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Hope in Darkness

Exams in Kenya are probably one of the most feared stages in life. There is a whole belief system around what a good result can avail. True to it, academic excellence is a doorway to a myriad of opportunities but never the only door. It always takes a bit of growing up and facing life to conclude this way.

Medical school is a whole new world. Exams here take a full different meaning. Missing on a pass list feels like eternal damnation. It gets worse when everyone in the WhatsApp group seems to be saying congratulations, and you almost feel like they literally broke up with you and have moved on too swiftly. It’s never a nice feeling, and you never know what the letter from school will come bearing. Is it a supplementary, a retake or discontinuation?  The anxiety that clouds the waiting of the next day is palpable. There is a mannerism in which the school ensures they release the results in the afternoon as if to give you a chance for a few nightmares.

The Log In Your Eye

Truth is; it is tough. Tougher than words know how. Joy is; there is hope. Our greatness is not anchored on what the exam results seem to suggest. It’s good to pass, but that’s not all. When we fail lets dust ourselves and move on. Crying is allowed, it’s normal psycho-physiology. In the crying though we must be awake to the fact that this is just a hiccup in a more extensive buffet. We have conquered a lot, by the fact you are in college especially in a Kenyan system when only a tithe of those that join class one make it past form four already speaks a lot. There is a tomorrow to live with a world vast enough for all of us to reign in.

Nothing makes us feel inferior without our consent. When results seem not to compliment your intelligence do it yourself. It takes certain fights to have the skills for future wars. Retakes sound the worst, and discontinuations are heart wrecking. They are so because they seem to interrupt a scheduled path. You probably have graduation scheduled, a marriage date fixed and all of a sudden you need a reorganization. Discontinuations draw us to the drawing board, a chance to dream anew. It takes time to come to terms with this, but how devastating these predicaments become has a lot to do with us. How soon do we open ourselves for encouragement?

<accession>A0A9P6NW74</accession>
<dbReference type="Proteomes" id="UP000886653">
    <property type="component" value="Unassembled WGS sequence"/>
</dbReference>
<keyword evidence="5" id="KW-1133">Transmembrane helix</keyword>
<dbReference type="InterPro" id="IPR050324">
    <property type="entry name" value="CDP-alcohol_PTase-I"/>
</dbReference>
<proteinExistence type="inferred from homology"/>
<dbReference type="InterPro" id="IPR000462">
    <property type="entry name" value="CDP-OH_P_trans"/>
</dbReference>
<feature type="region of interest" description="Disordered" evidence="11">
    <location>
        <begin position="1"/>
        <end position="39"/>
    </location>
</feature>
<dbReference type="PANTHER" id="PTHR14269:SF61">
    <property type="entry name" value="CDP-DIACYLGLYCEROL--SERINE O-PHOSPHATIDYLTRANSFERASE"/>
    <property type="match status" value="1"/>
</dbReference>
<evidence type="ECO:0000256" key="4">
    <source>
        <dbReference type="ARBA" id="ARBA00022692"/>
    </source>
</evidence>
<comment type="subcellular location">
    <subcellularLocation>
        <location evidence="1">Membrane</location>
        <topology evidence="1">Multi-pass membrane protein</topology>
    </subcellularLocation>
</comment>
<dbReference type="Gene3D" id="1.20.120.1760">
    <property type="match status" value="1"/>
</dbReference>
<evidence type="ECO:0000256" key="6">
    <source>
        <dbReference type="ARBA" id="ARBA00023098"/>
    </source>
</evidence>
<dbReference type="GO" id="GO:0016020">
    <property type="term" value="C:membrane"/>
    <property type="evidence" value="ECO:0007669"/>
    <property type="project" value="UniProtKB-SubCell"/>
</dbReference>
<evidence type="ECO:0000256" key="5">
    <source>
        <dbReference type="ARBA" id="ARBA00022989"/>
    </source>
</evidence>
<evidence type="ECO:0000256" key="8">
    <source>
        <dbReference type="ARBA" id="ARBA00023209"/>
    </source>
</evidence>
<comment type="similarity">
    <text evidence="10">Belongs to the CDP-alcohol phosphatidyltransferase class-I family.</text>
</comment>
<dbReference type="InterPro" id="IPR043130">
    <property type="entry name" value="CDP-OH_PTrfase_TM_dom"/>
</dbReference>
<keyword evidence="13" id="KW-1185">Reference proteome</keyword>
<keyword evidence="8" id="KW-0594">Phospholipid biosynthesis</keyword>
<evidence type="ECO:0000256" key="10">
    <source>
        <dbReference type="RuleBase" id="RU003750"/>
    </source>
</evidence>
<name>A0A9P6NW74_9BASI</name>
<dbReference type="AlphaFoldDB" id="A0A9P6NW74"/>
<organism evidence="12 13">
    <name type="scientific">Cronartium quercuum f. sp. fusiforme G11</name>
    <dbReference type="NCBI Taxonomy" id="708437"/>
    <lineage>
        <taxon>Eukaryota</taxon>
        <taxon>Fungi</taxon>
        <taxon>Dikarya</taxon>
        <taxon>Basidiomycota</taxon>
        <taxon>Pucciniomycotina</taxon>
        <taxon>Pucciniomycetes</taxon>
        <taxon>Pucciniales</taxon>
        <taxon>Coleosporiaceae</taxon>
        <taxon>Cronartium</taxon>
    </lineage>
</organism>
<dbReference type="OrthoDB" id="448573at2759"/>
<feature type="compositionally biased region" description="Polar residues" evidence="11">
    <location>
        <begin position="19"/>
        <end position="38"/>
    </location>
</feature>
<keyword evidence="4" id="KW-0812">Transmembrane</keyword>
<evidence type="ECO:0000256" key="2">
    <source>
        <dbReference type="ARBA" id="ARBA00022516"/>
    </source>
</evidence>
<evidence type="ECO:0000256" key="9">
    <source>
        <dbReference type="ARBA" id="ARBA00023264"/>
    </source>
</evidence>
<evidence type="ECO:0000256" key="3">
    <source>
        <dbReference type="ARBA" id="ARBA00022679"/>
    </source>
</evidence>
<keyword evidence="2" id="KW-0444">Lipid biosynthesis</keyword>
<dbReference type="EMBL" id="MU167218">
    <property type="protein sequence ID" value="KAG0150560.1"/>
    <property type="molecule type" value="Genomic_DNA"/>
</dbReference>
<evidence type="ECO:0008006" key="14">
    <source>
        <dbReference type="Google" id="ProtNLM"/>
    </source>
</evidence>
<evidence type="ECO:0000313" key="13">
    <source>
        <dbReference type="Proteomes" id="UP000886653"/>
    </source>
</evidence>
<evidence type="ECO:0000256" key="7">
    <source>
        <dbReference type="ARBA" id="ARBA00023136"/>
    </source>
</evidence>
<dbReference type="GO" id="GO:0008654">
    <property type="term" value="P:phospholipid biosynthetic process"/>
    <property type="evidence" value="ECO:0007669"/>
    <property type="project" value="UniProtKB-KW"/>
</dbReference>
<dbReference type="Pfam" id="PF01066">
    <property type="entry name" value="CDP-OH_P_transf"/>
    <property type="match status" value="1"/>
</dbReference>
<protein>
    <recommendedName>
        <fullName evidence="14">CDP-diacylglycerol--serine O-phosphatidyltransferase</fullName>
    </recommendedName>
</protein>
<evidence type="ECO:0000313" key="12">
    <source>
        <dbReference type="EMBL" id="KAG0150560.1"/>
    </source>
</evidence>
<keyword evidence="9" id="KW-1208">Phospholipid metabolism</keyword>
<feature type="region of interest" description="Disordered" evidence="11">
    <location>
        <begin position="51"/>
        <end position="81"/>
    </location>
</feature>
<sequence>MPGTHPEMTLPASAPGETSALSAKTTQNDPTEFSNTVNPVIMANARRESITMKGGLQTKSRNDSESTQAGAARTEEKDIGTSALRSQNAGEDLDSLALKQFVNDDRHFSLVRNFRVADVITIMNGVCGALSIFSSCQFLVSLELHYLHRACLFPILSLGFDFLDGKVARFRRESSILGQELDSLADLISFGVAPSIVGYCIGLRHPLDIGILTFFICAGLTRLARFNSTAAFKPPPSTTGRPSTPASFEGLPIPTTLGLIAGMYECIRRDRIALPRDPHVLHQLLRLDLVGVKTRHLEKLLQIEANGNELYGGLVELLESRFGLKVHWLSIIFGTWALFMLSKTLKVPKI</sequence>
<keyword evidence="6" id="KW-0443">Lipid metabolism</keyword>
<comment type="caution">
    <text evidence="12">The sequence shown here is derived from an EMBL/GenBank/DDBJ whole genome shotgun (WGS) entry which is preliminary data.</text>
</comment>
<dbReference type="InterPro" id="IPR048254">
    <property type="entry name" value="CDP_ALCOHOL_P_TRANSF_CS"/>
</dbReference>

The Lady With The Lamp

Looking at life wholesomely, an extra year given to a noble path is always a decision we will never regret. Many in their senior years of practice hardly remember the additional 2 or 3 years they had in medical school. A year when we are 20 years is a fifth of our entire life, it’s frightening. At 80 though, a year is just that a year.We must get ourselves off the obsession that we must all wind up school together. We walk different paths, face different challenges and score different grades. The tracks are merely different, not better than the other. This is a truth we must embrace. Dissociating ourselves from wicked self-esteem injuring competition that we picked erroneously as kids growing up. We all deserve to be happy regardless of pass lists.

As a community, we have a collective responsibility to guard our injured soldiers, some stand on guard on the other side of the pass list on our behalf. We could also be there. Learn to break the silence when you can’t see me on the pass list. I am already bruised to shout for help, break the silence, kill the stigma and call. Just be there for me, you will probably have no idea what to say but simply check on me. Tell me its going to be okay. Join me as we believe that there is hope.

7 Nuggets for Your 20s

If they are in your group discussion, randomly get them on a surprise lunch and affirm them as they face the supps or join a new class. Hold hands and pray together, hug and embrace. Let our friendship mean more than the fact we were merely in the same level. We are human before we are doctors remember. It means a lot to know we care for each other. Love made liquid.

Life is quite a long journey and the overtaking lane is ever clear. The puncture could be on my car today; tomorrow your engine could knock; that’s why we are ever available for hitchhiking.

Article was Written by Dr. Muiruri Njenga, Pharmacist.



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